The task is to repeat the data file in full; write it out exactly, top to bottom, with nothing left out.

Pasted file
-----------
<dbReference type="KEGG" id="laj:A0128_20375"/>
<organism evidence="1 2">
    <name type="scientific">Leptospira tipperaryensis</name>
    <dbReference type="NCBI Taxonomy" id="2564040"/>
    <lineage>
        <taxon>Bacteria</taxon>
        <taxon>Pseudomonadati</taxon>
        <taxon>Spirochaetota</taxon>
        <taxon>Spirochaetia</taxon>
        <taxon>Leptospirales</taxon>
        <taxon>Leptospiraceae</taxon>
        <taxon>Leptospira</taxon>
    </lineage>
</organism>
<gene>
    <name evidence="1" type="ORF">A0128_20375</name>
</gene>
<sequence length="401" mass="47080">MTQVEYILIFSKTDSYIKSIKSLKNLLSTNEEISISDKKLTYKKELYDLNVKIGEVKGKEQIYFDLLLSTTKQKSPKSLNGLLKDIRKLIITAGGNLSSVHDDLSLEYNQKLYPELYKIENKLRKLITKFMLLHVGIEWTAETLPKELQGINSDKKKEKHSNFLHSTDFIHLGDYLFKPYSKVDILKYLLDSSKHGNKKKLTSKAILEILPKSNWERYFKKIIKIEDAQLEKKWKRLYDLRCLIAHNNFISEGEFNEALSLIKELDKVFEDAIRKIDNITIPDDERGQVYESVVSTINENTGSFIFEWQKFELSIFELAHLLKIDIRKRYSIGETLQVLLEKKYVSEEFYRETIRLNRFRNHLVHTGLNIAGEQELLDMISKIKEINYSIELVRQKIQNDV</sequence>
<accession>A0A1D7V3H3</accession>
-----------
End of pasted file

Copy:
<dbReference type="KEGG" id="laj:A0128_20375"/>
<organism evidence="1 2">
    <name type="scientific">Leptospira tipperaryensis</name>
    <dbReference type="NCBI Taxonomy" id="2564040"/>
    <lineage>
        <taxon>Bacteria</taxon>
        <taxon>Pseudomonadati</taxon>
        <taxon>Spirochaetota</taxon>
        <taxon>Spirochaetia</taxon>
        <taxon>Leptospirales</taxon>
        <taxon>Leptospiraceae</taxon>
        <taxon>Leptospira</taxon>
    </lineage>
</organism>
<gene>
    <name evidence="1" type="ORF">A0128_20375</name>
</gene>
<sequence length="401" mass="47080">MTQVEYILIFSKTDSYIKSIKSLKNLLSTNEEISISDKKLTYKKELYDLNVKIGEVKGKEQIYFDLLLSTTKQKSPKSLNGLLKDIRKLIITAGGNLSSVHDDLSLEYNQKLYPELYKIENKLRKLITKFMLLHVGIEWTAETLPKELQGINSDKKKEKHSNFLHSTDFIHLGDYLFKPYSKVDILKYLLDSSKHGNKKKLTSKAILEILPKSNWERYFKKIIKIEDAQLEKKWKRLYDLRCLIAHNNFISEGEFNEALSLIKELDKVFEDAIRKIDNITIPDDERGQVYESVVSTINENTGSFIFEWQKFELSIFELAHLLKIDIRKRYSIGETLQVLLEKKYVSEEFYRETIRLNRFRNHLVHTGLNIAGEQELLDMISKIKEINYSIELVRQKIQNDV</sequence>
<accession>A0A1D7V3H3</accession>